PReCePT (prevention of cerebral palsy in preterm labour) offers magnesium sulphate to eligible women during preterm labour, reducing the risk of a pre-term baby developing cerebral palsy by 50%. This HSJ Patient Safety Award-winning intervention led to 850 additional mothers in preterm labour receiving magnesium sulphate in 2019/20, avoiding an estimated 30 cases of cerebral palsy. The learning from the spread of PReCePT to all maternity units in the West of England was adopted as national safety improvement programme, leading to increased uptake across England.
PERIPrem (Perinatal Excell
Today marks the third annual World Patient Safety Day. Established by the World Health Organization (WHO) in 2019, this is intended as a day to help enhance understanding of patient safety and to engage the public in this, promoting actions to improve safety and reduce avoidable harm.
Patient safety and the impact of unsafe care
The NHS describes patient safety as ‘the avoidance of unintended or unexpected harm to people during the provision of healthcare’. The WHO in their definition expand on this, adding that it also involves ‘continuous improvement based on learning from err
During pregnancy, labour and delivery many First Nations, Inuit and Métis people experience significant barriers to accessing care thus leading to unacceptable health disparities including increased risk for poor maternal and newborn health outcomes in Canada. There are opportunities to improve maternal and infant health outcomes.
Join this webinar with the National Aboriginal Council of Midwives and Patients for Patient Safety Canada, a patient-led program of Healthcare Excellence Canada, in honour of World Patient Safety Day. The goals of this virtual discussion are to build awareness
The 17 September marks World Patient Safety Day, and this year the focus is on ‘Safe maternal and newborn care’. Patient Safety Learning has recently published a blog highlighting and summarising this topic. While issues of unsafe care are a global challenge, they disproportionately impact on low- and middle-income countries. 134 million adverse events occur in hospitals every year in such countries, contributing to 2.6 million deaths. Research in patient safety has primarily been associated with high income countries, but more recently there has been greater attention on low- and middle
WHO Patient Safety Flagship invites you to participate in World Patient Safety Day 2021 Virtual Global Conference “Together for safe and respectful maternal and newborn care”
The conference will be opened by WHO leadership and will feature:
Keynote addresses by global patient safety leaders and advocates.
Global landscape and stories from the ground on maternal and newborn health and safety.
Panel discussions on prioritizing safety in maternal and newborn care in the journey towards universal health coverage and the role of partners.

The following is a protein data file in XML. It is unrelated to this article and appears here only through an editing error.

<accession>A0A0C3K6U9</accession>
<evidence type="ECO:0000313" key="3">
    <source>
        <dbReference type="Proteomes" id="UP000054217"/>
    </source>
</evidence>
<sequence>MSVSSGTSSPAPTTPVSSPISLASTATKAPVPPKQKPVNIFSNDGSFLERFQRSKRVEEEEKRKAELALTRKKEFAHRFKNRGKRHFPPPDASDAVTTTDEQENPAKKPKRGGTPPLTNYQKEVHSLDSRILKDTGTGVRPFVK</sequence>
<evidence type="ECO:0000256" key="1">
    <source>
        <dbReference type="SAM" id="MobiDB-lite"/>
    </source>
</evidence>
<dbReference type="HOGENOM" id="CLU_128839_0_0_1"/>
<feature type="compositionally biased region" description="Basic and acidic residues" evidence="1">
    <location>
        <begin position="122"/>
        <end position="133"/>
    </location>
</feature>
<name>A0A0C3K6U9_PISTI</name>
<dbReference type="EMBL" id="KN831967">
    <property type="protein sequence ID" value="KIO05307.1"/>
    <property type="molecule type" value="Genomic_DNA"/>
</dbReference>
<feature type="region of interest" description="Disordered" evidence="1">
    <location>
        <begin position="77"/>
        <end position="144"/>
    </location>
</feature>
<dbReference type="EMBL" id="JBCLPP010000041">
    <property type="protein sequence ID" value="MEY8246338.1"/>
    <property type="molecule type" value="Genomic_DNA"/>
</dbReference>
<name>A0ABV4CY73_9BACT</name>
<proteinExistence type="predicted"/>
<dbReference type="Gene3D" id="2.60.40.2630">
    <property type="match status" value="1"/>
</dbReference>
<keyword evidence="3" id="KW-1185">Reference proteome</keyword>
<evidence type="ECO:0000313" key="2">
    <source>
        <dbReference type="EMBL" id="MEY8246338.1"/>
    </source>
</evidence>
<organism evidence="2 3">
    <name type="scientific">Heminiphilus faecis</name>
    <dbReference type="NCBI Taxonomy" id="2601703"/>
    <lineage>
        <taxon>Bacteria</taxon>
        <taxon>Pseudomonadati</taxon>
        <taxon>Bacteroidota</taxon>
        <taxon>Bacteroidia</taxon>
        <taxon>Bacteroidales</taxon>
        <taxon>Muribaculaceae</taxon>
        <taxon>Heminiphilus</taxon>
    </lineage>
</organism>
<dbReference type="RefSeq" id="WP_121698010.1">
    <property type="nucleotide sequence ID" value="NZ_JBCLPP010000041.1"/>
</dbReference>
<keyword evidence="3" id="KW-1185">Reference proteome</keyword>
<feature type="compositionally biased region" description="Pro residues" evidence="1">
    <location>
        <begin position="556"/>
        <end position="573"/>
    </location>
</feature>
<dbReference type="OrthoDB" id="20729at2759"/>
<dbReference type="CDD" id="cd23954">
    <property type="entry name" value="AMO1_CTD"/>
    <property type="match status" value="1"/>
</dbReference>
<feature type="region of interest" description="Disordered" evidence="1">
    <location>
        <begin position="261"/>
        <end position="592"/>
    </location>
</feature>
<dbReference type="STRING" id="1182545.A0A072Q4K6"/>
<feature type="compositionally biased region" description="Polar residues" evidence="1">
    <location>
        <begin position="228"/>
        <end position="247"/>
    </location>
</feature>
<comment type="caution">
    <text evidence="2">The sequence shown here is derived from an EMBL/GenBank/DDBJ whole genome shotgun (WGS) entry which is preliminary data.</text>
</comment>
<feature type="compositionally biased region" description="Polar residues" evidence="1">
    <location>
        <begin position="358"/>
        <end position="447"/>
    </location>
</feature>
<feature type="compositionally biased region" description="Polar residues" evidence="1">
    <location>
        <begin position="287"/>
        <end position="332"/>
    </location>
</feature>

Introduction of World Patien
The World Patient Safety Day (WPSD) is observed globally on 17 Sept every year. The objectives of WPSD are to increase public awareness and engagement, enhance global understanding, and work towards global solidarity and action by all stakeholders to improve patient safety. The theme of WPSD 2021 is “Safe maternal and newborn care". WPA has initiated a campaign to celebrate WPSD all over the world. As part of this campaign, WPA is organising a regional webinar series in September 2021. WPA will conduct webinars in EURO, Asia Including EMRO, Latin America and AFRO Region.
Monday 6 Septembe
This webinar will focus on how to harness the vast experience of the voluntary sector and advocate locally appropriate strategies to improve patient safety, through a network of Ambassadors.
Who should attend?
Patient safety can only be achieved by collaboration between the professionals, patients, families, community members and stake holders. So, whatever your background you are most welcome.
To raise awareness about the burden of unsafe health care.
To bring together the voluntary sector with a stake in health improvement programmes, to adopt a c
This event will mark the 2021 World Health Organisation’s World Patient Safety Day and aims to showcase the patient safety work happening in the NHS and with partners, to improve the safety of maternal and neonatal care.
Introduction from Aidan Fowler, National Director of Patient Safety (chair)
Presentations from the National Maternity Champions, Matthew Jolly, National Clinical Director for Maternity and Women's Health and Professor Jacqueline Dunkley-Bent OBE, Chief Midwifery Officer
Hear from AQUA (the Advancing Quality Alliance) about its safety culture
We are now just under three weeks away from the third annual World Patient Safety Day, organised by the World Health Organization (WHO), set to take place on Friday 17 September 2021.
The theme of this year’s World Patient Safety Day is ‘Safe maternal and newborn care’. Patient safety concerns relating to maternity services have been particularly prominent in the UK in recent years, with serious failings highlighted by the Cumberlege Review, Dixon Inquiry and the ongoing Ockenden Maternity Safety Review. In the run up to the 17 September, WHO has been highlighting some key global statisti